Understand SMV(Sake Meter Value) and Acidity

If you are reading this page, you probably are the guy who heard the word “Sake Meter Value (S.M.V.)”, then felt “What is it?” Or you know about “Sake Meter Value”, but you cannot remember what it was specifically.

S.M.V is often used as an indicator of dryness of Japanese Sake. However, in fact, it can not simply be explained. The taste of Japanese Sake is determined by various factors besides S.M.V., such as acidity and Sweet to Dry degree.

On this page, I first explain the meaning of S.M.V., acidity, and Sweet to Dry degree. After that, I will explain about the taste preference of the Japanese who is said to like a dry Sake, and finally, introduce sake with the highest S.M.V. in Japan.

What is S.M.V. and acidity?

First, I will explain the S.M.V. and the acidity. Both of them are very difficult to understand.

Sake Meter Value (S.M.V.)

For those studying S.M.V. for the first time, it is very difficult to understand. Um,,, It’s not difficult, but confusing.

In order to make the explanation a bit easier, I would like to explain with the Q&A Style.

Question 1. What does it mean that “This Sake’s S.M.V. is high”?

The high S.M.V. means that the Sake’s weight at the specified temperature is lighter than the water at the specified temperature.

The specified temperature of water is 4°C (39.2°F). It’s because the water will be heaviest in the 4°C conditions. On the other hand, the specified temperature of Japanese Sake is 15°C (59°F). I don’t know why the Sake’s specified temperature was decided so, and I couldn’t find a reliable resource mentioning it.

As a possibility, I saw some say since the average room temperature in Japan is around 15°C, Sake’s specified temperature was set at 15°C.

Let’s go back to the story. High S.M.V. means that Sake is materially light. Conversely, S.M.V. low sake is materially heavy.

Question 2. Why does Japanese Sake change weight?

Because Sake contains different amounts of sugar, Sake’s weight is different.

Japanese Sake is a liquid that has gone through this process.

  1. Steam Rice
  2. Koji east changes the rice’s starch into sugar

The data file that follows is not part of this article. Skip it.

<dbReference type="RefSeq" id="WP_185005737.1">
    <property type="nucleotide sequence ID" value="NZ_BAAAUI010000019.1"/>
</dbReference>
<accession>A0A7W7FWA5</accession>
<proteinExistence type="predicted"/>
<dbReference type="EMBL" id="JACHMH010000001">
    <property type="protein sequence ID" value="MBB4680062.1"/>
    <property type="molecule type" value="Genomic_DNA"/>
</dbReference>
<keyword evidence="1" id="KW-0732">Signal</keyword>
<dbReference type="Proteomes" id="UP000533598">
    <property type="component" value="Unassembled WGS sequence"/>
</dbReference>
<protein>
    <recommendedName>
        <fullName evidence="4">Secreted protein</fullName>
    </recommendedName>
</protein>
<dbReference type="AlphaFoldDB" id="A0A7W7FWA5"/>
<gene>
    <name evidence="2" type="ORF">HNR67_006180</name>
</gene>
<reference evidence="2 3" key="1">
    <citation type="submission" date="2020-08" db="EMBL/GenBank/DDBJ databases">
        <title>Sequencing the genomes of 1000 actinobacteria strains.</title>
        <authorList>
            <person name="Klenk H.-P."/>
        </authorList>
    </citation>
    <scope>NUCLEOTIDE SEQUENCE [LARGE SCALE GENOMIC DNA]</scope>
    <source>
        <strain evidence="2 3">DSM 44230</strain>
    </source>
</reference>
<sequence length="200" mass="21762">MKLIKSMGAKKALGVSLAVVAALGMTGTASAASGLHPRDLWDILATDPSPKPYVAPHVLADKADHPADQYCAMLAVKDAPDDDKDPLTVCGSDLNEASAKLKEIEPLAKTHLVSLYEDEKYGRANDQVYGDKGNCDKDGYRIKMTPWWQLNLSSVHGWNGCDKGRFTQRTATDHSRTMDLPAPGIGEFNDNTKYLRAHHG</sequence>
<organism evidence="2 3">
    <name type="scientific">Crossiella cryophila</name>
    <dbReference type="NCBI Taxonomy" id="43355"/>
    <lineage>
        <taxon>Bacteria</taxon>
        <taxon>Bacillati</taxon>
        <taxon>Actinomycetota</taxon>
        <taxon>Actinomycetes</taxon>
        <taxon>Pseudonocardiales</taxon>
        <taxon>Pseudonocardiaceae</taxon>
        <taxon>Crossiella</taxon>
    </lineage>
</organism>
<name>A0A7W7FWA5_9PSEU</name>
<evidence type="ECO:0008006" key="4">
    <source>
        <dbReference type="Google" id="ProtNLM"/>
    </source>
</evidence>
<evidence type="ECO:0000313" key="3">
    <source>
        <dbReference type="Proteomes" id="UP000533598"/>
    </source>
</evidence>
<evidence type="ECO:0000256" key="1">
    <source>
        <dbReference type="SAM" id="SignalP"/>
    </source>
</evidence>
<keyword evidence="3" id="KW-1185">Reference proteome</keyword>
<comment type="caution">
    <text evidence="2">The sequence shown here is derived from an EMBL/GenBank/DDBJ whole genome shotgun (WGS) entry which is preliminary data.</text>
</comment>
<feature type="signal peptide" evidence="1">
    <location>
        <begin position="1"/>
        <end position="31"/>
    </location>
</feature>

3. Kobo east changes the sugar into alcohol
  4. Squeeze the liquid from the fermented rice

For details of the process of Japanese sake making, please see “12 traditional steps to make sake”.

And, the 2nd and 3rd step in this process, depending on how much starch in rice is converted into alcohol, the weight of sake will change and S.M.V. will change.

Why? It is because sugar is heavy and alcohol is light. Sake liquor with a lot of sugar remains heavier and S.M.V. leans to minus. Sake with a lot of alcohol content gets lighter and S.M.V. leans toward positive direction.

Question 3. So, if S.M.V. is high, the sugar content will be low and it will get more dry, right?

Basically, Japanese Sake with high S.M.V. contains the small amount of sugar and is expressed as dry. Generally, Japanese Sake with plus 3 to 5 degrees of S.M.V. is often referred to as “dry”, on the contrary, it seems that Sake is explained “sweet” at minus 3 degrees to 5 degrees of S.M.V..

However, “added alcohol” and “added water” complicate this story. Both are used to manage the taste and alcohol percentage of Sake in a manufacturing process.

There might be people who thought “Well, do you put alcohol in Sake? Water as well?” Actually, for many sake, it is normal. And more than 70% of Japanese sake currently sold in Japan is made this way. Sake which has not been added any alcohol is called “Junmai Sake”. Sake which has not been added water is said to be “Genshu Sake”.